Saturday, December 31, 2011

Closing up Grouse Camp

     Everything ends, whether it is spring, summer or fall, day or night, and the hunting season is no exception.  The leaves have long dropped and the trees are all silvery sentinels, waiting for the snow to pile up deep around their bases.  Most of the song birds disappeared over a month ago and the geese no longer honk up high in the sky.
     My bird hunting companions have all gone back to the flat country, only my two dogs and I remain.  The last day or two is usually spent in the woods alone with them, often with the intention of looking for new cover to hunt the coming year.  With the barren trees it is easier to see distant ridges and hillsides than it has been any other time of the year, so I drive almost empty logging roads, stopping occasionally to poke around with my girls someplace that I’ve never been before.  Somehow it just feels right. 
      On what I know will be the very last hunt of the year I seek out an old favorite covert though.  A couple of years it’s been over on South Hill, with the snowmobile trail, abandoned orchard, and alder thicket.  Once it was the alder patch on the other side of the stream from our camp, but it felt so empty, with the woodcock long gone and all of the grouse missing, that I’ve never hunted there as a last hunt again.  And one year I hiked up North Hill, mostly for the views of rolling hills that seemingly stretch out forever, but found the abandoned orchards empty, as I thought I might. 
     Most often the last hunt is up the hill from our camp, through mixed age forest and along old grown-in skid roads, up steep country to a boxed-in basin where weeds and grass keep the forest at bay, creating a natural opening about the size of a suburban house lot.  There always used to be a half dozen grouse on that hunt, but the forest is maturing and the number now is more likely to be half that.  It’s the memories that keep me going back though, and on that last hunt of the year that is what I seek.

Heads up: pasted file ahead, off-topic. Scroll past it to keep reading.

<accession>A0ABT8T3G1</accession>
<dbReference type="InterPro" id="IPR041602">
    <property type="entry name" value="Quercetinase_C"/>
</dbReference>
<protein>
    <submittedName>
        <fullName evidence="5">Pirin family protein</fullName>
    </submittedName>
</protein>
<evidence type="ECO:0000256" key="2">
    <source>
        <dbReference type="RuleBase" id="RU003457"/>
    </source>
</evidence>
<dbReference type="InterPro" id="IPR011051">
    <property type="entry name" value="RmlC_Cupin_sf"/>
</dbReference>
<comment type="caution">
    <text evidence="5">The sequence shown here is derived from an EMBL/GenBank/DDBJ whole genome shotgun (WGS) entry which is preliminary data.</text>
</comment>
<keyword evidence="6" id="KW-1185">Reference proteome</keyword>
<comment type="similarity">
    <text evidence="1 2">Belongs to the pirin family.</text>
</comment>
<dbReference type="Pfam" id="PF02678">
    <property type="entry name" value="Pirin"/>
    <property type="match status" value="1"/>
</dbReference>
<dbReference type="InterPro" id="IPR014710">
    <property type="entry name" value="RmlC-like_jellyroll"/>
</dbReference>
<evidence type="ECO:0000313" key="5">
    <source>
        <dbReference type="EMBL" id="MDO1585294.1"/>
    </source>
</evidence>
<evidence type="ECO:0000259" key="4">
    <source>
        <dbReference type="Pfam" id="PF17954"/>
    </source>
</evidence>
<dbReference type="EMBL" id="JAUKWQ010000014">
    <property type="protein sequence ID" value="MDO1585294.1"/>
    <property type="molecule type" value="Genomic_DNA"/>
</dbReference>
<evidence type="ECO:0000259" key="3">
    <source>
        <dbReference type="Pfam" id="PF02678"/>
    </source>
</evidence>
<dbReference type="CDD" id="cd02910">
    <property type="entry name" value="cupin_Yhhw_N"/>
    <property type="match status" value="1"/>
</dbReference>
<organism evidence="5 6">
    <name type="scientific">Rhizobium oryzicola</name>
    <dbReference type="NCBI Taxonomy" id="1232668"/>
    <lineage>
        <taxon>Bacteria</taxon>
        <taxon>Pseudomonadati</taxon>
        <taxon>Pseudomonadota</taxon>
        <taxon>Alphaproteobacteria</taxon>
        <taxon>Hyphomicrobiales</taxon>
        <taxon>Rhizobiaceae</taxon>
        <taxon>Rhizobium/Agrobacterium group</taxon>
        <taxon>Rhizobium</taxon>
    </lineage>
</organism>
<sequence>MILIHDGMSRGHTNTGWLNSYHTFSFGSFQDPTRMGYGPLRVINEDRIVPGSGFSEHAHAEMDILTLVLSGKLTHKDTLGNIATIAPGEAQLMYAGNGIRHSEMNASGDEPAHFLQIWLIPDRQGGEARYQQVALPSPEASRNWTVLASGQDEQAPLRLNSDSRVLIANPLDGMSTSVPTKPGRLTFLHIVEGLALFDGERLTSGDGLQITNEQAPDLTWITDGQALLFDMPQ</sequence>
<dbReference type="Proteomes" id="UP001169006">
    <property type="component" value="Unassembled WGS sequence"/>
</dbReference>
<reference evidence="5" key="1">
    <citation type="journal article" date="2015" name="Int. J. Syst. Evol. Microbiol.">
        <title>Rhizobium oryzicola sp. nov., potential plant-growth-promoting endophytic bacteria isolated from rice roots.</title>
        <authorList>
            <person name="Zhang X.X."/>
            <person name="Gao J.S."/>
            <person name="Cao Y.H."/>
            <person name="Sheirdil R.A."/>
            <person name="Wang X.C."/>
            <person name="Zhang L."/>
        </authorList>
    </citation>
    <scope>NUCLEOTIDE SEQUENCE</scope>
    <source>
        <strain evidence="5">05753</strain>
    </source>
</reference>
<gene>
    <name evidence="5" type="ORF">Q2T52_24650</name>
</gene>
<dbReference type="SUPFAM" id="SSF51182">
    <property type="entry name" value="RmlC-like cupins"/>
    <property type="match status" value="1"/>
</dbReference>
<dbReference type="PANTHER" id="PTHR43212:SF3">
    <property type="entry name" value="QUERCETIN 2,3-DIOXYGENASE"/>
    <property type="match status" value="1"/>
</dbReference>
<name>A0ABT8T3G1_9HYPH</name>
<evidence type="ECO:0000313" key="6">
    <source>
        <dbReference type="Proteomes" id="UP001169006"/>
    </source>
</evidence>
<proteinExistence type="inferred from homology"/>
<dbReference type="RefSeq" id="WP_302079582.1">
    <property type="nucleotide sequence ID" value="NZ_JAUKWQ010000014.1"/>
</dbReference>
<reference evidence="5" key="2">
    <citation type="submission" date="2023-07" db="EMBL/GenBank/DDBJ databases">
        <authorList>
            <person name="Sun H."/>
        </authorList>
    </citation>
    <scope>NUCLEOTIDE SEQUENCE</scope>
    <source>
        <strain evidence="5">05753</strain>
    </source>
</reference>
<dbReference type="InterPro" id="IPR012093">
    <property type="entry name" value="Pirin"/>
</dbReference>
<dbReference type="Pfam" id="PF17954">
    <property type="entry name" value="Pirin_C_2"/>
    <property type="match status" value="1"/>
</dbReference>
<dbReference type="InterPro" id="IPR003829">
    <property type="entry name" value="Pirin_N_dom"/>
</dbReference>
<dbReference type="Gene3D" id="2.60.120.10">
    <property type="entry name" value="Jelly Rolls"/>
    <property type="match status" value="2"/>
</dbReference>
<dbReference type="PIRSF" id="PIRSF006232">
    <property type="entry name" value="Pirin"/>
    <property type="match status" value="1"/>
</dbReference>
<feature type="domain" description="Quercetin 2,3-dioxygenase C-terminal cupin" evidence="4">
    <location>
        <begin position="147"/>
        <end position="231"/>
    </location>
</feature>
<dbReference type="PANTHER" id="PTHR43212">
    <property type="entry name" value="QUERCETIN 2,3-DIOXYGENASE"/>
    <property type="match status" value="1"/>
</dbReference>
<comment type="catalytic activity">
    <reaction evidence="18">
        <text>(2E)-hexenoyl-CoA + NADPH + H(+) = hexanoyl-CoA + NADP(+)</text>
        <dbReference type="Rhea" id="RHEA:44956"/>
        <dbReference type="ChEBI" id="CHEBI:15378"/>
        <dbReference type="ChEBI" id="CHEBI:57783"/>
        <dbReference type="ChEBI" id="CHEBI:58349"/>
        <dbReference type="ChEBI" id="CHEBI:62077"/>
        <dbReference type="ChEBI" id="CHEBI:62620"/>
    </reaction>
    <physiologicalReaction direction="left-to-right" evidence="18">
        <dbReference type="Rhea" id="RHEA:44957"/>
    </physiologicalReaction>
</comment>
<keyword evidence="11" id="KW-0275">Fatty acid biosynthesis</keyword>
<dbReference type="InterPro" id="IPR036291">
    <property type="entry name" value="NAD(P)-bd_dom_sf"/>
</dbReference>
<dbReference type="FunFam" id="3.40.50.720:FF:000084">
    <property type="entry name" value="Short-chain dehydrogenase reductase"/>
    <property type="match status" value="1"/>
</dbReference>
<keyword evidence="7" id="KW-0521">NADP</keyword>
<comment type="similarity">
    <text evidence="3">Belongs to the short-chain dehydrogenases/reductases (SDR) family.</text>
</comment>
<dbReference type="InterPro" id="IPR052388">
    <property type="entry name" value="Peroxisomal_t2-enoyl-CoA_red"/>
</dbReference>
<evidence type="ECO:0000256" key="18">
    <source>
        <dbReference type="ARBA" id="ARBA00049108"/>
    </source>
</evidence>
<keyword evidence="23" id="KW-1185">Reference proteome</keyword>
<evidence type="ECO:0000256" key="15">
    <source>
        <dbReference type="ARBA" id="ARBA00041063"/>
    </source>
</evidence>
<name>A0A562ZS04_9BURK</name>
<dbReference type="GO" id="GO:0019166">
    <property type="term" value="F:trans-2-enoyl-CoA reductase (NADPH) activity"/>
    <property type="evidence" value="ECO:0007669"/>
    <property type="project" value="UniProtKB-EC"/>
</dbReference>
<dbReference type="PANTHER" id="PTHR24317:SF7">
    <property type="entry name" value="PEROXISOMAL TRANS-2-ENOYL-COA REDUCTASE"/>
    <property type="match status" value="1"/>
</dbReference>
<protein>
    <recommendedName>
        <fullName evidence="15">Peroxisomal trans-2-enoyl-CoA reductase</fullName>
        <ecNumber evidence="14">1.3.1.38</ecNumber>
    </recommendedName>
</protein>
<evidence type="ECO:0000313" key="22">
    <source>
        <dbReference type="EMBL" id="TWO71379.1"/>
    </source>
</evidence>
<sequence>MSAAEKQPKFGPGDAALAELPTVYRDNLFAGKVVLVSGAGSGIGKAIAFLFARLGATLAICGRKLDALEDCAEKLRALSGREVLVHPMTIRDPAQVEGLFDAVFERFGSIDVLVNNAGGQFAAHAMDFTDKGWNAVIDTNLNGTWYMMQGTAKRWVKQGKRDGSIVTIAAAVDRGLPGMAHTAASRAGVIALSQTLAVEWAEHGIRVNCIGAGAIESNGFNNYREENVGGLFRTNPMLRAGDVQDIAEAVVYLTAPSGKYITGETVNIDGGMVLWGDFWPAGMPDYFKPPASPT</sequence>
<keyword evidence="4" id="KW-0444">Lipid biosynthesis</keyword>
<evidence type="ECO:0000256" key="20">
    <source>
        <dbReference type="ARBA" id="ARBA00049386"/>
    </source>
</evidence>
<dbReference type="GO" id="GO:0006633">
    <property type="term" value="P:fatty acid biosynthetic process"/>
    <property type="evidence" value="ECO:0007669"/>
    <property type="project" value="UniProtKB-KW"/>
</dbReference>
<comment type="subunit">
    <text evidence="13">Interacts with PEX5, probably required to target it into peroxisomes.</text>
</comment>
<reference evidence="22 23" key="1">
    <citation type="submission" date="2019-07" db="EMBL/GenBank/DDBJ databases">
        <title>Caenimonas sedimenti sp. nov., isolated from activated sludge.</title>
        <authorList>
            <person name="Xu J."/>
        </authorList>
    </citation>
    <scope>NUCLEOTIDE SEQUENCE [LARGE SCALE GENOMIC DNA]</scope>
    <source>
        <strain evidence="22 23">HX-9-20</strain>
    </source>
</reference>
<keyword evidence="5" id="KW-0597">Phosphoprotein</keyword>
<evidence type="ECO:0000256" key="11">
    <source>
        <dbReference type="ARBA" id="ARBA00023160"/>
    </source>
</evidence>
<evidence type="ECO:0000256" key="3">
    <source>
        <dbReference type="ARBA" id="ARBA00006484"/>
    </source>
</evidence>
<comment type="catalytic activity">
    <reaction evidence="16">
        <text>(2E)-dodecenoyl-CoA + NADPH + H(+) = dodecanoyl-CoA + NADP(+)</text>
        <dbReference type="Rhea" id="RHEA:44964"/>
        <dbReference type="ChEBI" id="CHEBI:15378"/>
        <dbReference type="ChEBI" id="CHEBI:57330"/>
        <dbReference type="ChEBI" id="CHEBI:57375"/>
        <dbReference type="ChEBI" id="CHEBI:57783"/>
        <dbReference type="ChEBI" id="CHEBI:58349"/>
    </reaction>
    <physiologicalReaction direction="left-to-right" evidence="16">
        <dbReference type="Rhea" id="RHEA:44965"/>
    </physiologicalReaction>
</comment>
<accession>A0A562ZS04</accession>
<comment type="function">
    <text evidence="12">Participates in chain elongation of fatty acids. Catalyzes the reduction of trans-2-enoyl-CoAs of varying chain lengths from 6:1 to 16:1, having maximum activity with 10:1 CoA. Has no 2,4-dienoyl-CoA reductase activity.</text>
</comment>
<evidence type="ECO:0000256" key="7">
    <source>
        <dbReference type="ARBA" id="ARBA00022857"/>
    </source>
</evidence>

The bird seasons always seem too short, and the years so few, but there are certain places memories accumulate, like snow or leaves do in the corner by the bulkhead.  One August, when we thought we’d lost our crazy Vizsla, we found her pointing a whole covey of grouse up on a rocky knoll way up that hill.  In a dozen places I can still see my oldest wirehair pointing grouse, often finding birds in almost the exact same location year after year, like one particular cluster of red twig dogwood that almost always produces.  Oh, there have been bumped birds and lots of missed shots, but if any of this were easy we’d soon get bored with it.  So I now laugh at the follies and rejoice at the triumphs, relishing both with almost equal joy. 
     I remember my youngest wirehair standing next to her elder, together pointing the first grouse of that bird hunting season, which was also the youngest one’s first point on a ruffed grouse ever.  Remembering their contentious retrieve, with each of them bringing me back a wing while the breast of the bird stayed where it fell, still makes me chuckle.  Fortunately, since then they haven’t been as argumentative.
     And somewhere along that last hunt of the season their bells will stop and I’ll walk up a partridge, and maybe we’ll get to bring it home, or maybe not.  It doesn’t seem to matter as much as it used to.  Hopefully it will be another memory that sticks though.
     We’ll be back at the house when the shadows are gone.  Whatever is left in the refrigerator will make dinner; it has to be empty and off when we leave.  The dogs will be fed, probably getting some bonuses out of the collected leftovers in the fridge, and my gun will get a good cleaning, and then I’ll whittle away at the chores, things like sheets cleaned, clothes collected, and my desk packed up.  And when I’ve done all I can do until morning, I’ll curl up in my favorite chair and savor a single malt along with a favorite book, until I just can’t stay awake any longer.